The distinctive red kangaroo (Macropus rufus) is the largest and most widespread of the kangaroos. A fully grown male can be 2.4 meters long and up to two meters high. It's usually only the males that are brick-red; females are often a blue-grey color. They range over most of arid Australia.

The eastern grey kangaroo (M. giganteus) is about the same size as the red, and is found throughout the dry sclerophyll forests of south-eastern Australia, from Queensland to Tasmania. The western grey (M. fuliginosus) is very similar, although slightly darker in color, and is common in the southern regions of Western Australia and South Australia, central and western New South Wales and western Victoria. Mixed populations of eastern and western greys occur in Victoria and New South Wales but there have been no recordings of natural hybrids.

Wallabies come in a variety of shapes and sizes. The most commonly seen are the red-necked (M. rufogriseus), agile (M. agilis) and the swamp wallaby (Wallabia bicolor), all of which are about 1.7 meters long when fully grown.

The various rock-wallabies are small (around one meter long) and are confined to cliffs and rocky habitats around the country. One of the most widespread is the brush-tailed rock-wallaby (Petrogale peniclllata), which is found along the Great Dividing Range in eastern Australia.

There is an enormous range of possums (or phalangers) in Australia - they have adapted to all sorts of habitats, including that of the city, where you'll often find them in parks. Some large species are found living in suburban roofs and will eat garden plants and food scraps. Possums are also common visitors at camp sites in heavily treed country, and will often help themselves to any food left out.

Probably the most familiar of all possums is the common brushtail (or grey) possum (Trichosurus vulpecula), which occurs widely throughout the mainland and Tasmania. The sugar glider (Petaurus breinceps) has membranes between its front and rear legs, which when spread out are used for gliding from the tip of one tree to the base of the next, covering up to 100 meters in one swoop-quite a remarkable sight.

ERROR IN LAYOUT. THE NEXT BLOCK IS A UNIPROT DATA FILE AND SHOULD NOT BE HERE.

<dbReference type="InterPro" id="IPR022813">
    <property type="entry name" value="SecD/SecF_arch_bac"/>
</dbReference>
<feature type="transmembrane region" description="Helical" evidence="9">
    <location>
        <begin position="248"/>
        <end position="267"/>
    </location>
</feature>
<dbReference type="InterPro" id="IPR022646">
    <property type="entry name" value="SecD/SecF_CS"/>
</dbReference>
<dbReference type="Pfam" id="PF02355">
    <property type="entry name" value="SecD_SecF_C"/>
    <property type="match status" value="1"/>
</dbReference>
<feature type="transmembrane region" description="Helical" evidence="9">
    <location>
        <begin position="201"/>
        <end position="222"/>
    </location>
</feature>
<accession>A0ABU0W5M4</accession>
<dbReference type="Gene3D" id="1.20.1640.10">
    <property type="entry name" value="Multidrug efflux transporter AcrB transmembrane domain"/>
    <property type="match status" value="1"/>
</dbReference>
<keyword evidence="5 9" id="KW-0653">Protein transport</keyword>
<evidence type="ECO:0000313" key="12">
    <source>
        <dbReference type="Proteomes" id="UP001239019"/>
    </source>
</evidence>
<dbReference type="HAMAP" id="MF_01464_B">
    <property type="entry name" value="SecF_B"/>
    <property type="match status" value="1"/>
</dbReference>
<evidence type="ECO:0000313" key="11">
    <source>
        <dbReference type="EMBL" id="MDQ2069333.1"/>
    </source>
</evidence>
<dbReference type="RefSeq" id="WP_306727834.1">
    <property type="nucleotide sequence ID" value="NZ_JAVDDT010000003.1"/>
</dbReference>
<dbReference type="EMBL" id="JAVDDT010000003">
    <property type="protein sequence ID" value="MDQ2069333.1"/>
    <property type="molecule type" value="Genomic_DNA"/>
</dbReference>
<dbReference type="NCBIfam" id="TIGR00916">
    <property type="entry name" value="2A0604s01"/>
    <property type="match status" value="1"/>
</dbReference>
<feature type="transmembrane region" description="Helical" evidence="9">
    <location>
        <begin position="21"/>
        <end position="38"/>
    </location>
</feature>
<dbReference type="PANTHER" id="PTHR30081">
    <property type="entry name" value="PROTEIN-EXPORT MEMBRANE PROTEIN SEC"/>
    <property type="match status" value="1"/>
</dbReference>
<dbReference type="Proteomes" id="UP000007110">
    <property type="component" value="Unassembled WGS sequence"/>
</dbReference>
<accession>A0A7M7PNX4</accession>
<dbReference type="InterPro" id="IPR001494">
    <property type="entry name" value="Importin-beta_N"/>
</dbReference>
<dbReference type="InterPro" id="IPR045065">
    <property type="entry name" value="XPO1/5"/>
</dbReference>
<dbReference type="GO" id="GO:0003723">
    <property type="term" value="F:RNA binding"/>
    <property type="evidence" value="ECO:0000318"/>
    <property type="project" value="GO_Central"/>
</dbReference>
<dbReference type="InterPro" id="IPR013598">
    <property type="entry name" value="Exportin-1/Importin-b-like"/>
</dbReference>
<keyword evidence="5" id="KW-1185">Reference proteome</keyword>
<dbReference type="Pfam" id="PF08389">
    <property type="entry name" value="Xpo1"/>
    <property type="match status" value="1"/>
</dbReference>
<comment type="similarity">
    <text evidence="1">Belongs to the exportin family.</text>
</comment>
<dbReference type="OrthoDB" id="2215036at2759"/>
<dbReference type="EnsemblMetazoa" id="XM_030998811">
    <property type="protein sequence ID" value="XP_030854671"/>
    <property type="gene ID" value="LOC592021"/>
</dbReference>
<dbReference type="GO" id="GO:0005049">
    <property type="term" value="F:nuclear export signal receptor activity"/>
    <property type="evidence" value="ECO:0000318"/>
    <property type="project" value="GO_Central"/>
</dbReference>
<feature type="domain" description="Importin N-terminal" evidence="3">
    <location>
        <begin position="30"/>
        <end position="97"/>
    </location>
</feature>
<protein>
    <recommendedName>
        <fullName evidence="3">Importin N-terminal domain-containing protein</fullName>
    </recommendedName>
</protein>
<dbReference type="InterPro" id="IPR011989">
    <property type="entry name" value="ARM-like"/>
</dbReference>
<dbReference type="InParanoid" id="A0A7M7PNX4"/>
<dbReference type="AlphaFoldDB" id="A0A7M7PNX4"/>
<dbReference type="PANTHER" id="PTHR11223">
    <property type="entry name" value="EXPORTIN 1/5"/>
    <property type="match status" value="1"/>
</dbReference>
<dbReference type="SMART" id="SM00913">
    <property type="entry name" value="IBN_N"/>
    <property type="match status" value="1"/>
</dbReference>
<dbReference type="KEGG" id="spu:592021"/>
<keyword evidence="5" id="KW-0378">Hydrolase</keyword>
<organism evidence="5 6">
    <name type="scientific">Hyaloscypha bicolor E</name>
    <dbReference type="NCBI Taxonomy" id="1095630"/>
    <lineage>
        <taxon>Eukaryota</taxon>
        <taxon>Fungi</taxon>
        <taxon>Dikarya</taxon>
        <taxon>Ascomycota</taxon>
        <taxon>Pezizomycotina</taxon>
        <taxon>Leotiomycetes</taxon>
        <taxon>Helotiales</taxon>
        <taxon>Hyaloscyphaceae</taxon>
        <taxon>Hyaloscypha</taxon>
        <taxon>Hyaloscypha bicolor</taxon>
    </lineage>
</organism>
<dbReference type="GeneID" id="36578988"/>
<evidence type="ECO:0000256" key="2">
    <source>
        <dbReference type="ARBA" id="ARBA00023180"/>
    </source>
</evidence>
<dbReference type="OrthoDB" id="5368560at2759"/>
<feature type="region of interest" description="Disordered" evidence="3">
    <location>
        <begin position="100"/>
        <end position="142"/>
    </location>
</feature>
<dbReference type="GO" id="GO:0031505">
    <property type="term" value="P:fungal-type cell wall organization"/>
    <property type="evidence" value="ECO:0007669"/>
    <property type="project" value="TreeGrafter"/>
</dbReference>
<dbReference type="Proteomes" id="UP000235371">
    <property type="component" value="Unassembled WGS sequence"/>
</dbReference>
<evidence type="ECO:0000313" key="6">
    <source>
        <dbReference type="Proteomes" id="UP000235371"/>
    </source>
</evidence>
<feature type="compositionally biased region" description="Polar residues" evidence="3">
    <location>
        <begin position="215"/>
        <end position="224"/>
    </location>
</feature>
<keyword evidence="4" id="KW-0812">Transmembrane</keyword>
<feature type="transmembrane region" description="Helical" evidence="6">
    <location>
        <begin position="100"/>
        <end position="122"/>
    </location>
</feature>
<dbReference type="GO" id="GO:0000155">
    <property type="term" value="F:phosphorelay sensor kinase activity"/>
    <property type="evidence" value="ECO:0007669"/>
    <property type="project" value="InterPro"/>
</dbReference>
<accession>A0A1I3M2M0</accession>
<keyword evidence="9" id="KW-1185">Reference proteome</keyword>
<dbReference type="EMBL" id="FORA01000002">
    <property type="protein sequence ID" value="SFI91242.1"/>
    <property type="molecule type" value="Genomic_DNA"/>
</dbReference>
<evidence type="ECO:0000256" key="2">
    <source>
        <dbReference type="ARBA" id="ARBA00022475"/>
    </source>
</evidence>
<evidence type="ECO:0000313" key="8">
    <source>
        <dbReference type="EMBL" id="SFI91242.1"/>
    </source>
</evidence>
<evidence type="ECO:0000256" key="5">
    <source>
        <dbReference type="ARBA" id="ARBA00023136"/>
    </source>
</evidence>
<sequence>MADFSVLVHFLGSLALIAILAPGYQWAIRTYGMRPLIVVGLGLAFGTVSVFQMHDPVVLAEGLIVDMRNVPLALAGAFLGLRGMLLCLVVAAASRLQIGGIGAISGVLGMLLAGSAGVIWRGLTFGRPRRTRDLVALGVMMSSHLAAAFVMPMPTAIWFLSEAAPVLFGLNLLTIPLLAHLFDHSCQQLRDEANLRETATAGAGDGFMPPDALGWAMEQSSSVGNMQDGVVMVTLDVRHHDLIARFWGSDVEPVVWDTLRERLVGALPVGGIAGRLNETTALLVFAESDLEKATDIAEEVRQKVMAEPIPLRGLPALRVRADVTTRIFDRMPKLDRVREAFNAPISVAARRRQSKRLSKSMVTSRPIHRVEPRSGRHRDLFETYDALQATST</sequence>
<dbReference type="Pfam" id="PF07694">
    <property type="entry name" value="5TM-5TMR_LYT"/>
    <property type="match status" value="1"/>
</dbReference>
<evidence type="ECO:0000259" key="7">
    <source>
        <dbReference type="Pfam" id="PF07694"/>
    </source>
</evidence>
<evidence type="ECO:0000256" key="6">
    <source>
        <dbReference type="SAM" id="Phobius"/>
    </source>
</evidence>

Australia's other instantly recognizable mammal is the much-loved koala (Phascolarctos cinereus). The name is an Aboriginal word meaning 'no water', which refers to the koala's alleged' ability to meet all its moisture requirements from gum leaves, although it does drink water from pools.

When fully grown a koala measures about 70 cm and weighs around 10 kg. Their most distinctive features are their tufted ears and hard, black nose. Koalas feed only on the leaves of certain types of eucalypt and are particularly sensitive to changes to their habitat. They are found along the east coast from around Townsville down to Melbourne, and have been reintroduced in South Australia, where they had previously been driven to extinction.

Wombats are slow, solid, powerfully built marsupials with broad heads and short, stumpy legs. These fairly placid and easily tamed creatures are legally killed by farmers, who object to the damage done by wombats digging large burrows and tunneling under fences.

Adult wombats are about one meter long and weigh up to 35 kg. Their strong front legs are excellent burrowing tools, and the rear legs are used for pushing the earth away. Their diet consists of grasses, roots and tree barks.

There are three species of wombat, the most prevalent being the common wombat (Vorribatus ursinus), which is distributed throughout the forested areas of south-eastern Australia. The other species are the rare and endangered northern hairy-nosed wombat (Lasiorhinus krefftii), and the southern hairy-nosed wombat (Lasiorhinus latifrons), which is also vulnerable and lives inland of the Great Australian Bight.